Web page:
I have brought out my winter biking mitts that I absolutely love. They keep my hands toasty warm. For my jacket, I usually wear a t-shirt and a sweater or bunnyhug* under my cycling jacket that I use all year long.

I have yet to figure out a way to keep my toes from getting cold, but I blame that partially on the winter that I delivered newspapers at 5am and froze my feet many many times – it was truly brutal. Hot shots have been recommended to me, but I haven’t tried them yet. Big bulky boots are another option, but I don’t like that one as much because it is not handy for traveling to places. Usually I bike to commute so I prefer to find methods that are convenient for this. I have also heard about a trick where you wear a plastic bag on your feet and use an elastic band around the ankle. Maybe I’ll try that one.

Anyway, I was biking to the coaching session tonight and the snow was coming down around me and I was just reveling in the beauty of life. Winter and falling snow often does that to me – it brings my thoughts to ones of life. The cold reminds me that I am not invincible and that Mother Nature affects us all, whether we like it or not.

The ice that forms on my eye lashes makes me aware of blinking and each breath is punctuated by the cold air. I become aware of each part of my body as it warms up or becomes cold, of which both happens. If my ears are sticking out of my toque even a little bit, they become very cold. I don’t make that mistake much anymore. Even though it is -25 outside, I sweat inside my jacket and even my hands become sweaty inside my super thick mitts (gloves suck, mitts are the way to go). As my toes become colder and colder, I scrunch up and relax my toes over and over again to try to keep the blood flowing to prevent them from freezing.

Winter reminds me that I’m alive. I’m thankful for that. I’m thankful for each day.

* Bunnyhug: This is a Saskatchewan-specific term for what people in other places call “hoodies.” I love this about us Saskatchewanites.

A Book Project

Usually when Treehugger sends me its daily earth-friendly titles, I skim them. Usually they kind of annoy me because they talk about things like “sustainable cars,” earth-friendly businesses, etc. These are oxymorons. In reality, there is no such thing as a sustainable car and I believe that capitalism, in general, is not earth-friendly. However, today there was a pretty interesting topic called “9 Must Read Books on Eating Well.” It was mostly just interesting to me because I was curious to know what books Treehugger would select as important for reading (it’s true that I don’t hold Treehugger in the highest regard, but it lends for good blog rants). I was pleasantly surprised to see many really good books on the list. Books like The 100-mile Diet by Alisa Smith and James MacKinnon, The Omnivore’s Dilemma by Michael Pollan, Stuffed and Starved by Raj Patel, who was just here in Saskatoon yesterday, and Where Our Food Comes From by Gary Nabhan.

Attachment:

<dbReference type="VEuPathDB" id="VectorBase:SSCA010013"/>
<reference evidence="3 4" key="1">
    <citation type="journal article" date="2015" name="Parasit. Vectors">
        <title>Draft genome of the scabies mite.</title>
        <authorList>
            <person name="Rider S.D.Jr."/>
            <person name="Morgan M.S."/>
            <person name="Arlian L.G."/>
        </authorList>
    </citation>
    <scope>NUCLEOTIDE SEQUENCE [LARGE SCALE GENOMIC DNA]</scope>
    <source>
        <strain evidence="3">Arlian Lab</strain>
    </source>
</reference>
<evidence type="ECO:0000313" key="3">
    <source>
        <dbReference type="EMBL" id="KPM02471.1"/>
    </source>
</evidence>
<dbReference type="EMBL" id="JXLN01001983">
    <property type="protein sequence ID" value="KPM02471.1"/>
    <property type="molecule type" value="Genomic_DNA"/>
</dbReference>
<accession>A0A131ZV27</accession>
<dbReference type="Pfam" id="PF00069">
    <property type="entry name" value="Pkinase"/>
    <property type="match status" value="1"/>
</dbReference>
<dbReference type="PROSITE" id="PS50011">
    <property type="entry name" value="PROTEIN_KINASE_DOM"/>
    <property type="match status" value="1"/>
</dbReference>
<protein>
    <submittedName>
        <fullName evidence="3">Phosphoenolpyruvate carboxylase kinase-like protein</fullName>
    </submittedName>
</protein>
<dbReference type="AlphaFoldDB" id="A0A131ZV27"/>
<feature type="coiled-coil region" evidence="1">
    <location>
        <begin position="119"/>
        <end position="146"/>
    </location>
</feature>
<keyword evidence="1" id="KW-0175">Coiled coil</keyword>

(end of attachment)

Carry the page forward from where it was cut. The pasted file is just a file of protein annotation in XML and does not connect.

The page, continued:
As I was reading the list, I kept thinking about how I had HEARD so many great things about all of these books, but I have not actually READ them! I have been told by a lot of my friends to read “The Omnivore’s Dilemma” especially, but have resisted partially because I’m vegan (although I know he’s not necessarily anti-vegan) and because I have just been procrastinating from reading it. However, I have decided that it would be a great project to work through this list of books.

Lately, I have been on a self-help book kick around relationships and communication. In general, I like to mix my books between fiction and non-fiction. I plan to keep that going, but I think that my next phase of non-fiction will be this list of books. I wonder how long it will take me… and how it will affect what I eat. The only realm of food books that this list is missing, in my opinion, is one on eating raw food.

In Memory

Today I was feeling sad about my friend when I remembered that I had a tree that I was intending to start soon. I planted it in the biodegradable pot that it came in, in memory of my friend Nic who passed away only a few days ago.